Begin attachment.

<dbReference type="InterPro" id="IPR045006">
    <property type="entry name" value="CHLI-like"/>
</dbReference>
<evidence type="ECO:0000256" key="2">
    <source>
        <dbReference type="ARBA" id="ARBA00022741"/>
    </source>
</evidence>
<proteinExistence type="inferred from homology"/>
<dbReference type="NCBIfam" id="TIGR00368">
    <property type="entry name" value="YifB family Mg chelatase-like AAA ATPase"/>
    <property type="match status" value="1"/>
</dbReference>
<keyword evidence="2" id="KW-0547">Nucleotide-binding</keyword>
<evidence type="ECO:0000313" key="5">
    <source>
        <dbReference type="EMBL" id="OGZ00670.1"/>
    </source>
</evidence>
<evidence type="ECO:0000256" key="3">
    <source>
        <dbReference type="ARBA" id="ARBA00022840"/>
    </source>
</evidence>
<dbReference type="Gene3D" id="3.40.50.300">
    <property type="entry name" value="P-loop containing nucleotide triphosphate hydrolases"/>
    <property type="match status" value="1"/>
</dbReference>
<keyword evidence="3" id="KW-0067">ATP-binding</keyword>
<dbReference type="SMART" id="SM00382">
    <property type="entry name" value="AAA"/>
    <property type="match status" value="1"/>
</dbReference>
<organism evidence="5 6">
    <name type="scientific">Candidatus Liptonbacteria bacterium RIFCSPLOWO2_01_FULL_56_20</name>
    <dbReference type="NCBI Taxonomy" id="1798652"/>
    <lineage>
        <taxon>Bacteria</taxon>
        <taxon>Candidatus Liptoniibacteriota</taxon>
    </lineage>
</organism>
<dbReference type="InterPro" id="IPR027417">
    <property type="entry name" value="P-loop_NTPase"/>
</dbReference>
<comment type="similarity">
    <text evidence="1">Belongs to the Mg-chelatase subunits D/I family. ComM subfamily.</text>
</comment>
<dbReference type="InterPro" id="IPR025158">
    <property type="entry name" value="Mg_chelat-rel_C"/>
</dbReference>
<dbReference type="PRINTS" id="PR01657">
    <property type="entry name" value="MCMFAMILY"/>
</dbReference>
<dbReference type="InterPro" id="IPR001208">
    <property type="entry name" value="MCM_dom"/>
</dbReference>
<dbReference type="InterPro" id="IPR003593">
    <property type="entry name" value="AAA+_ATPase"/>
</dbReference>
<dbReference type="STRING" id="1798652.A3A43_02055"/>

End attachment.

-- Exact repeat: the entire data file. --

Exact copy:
<dbReference type="InterPro" id="IPR045006">
    <property type="entry name" value="CHLI-like"/>
</dbReference>
<evidence type="ECO:0000256" key="2">
    <source>
        <dbReference type="ARBA" id="ARBA00022741"/>
    </source>
</evidence>
<proteinExistence type="inferred from homology"/>
<dbReference type="NCBIfam" id="TIGR00368">
    <property type="entry name" value="YifB family Mg chelatase-like AAA ATPase"/>
    <property type="match status" value="1"/>
</dbReference>
<keyword evidence="2" id="KW-0547">Nucleotide-binding</keyword>
<evidence type="ECO:0000313" key="5">
    <source>
        <dbReference type="EMBL" id="OGZ00670.1"/>
    </source>
</evidence>
<evidence type="ECO:0000256" key="3">
    <source>
        <dbReference type="ARBA" id="ARBA00022840"/>
    </source>
</evidence>
<dbReference type="Gene3D" id="3.40.50.300">
    <property type="entry name" value="P-loop containing nucleotide triphosphate hydrolases"/>
    <property type="match status" value="1"/>
</dbReference>
<keyword evidence="3" id="KW-0067">ATP-binding</keyword>
<dbReference type="SMART" id="SM00382">
    <property type="entry name" value="AAA"/>
    <property type="match status" value="1"/>
</dbReference>
<organism evidence="5 6">
    <name type="scientific">Candidatus Liptonbacteria bacterium RIFCSPLOWO2_01_FULL_56_20</name>
    <dbReference type="NCBI Taxonomy" id="1798652"/>
    <lineage>
        <taxon>Bacteria</taxon>
        <taxon>Candidatus Liptoniibacteriota</taxon>
    </lineage>
</organism>
<dbReference type="InterPro" id="IPR027417">
    <property type="entry name" value="P-loop_NTPase"/>
</dbReference>
<comment type="similarity">
    <text evidence="1">Belongs to the Mg-chelatase subunits D/I family. ComM subfamily.</text>
</comment>
<dbReference type="InterPro" id="IPR025158">
    <property type="entry name" value="Mg_chelat-rel_C"/>
</dbReference>
<dbReference type="PRINTS" id="PR01657">
    <property type="entry name" value="MCMFAMILY"/>
</dbReference>
<dbReference type="InterPro" id="IPR001208">
    <property type="entry name" value="MCM_dom"/>
</dbReference>
<dbReference type="InterPro" id="IPR003593">
    <property type="entry name" value="AAA+_ATPase"/>
</dbReference>
<dbReference type="STRING" id="1798652.A3A43_02055"/>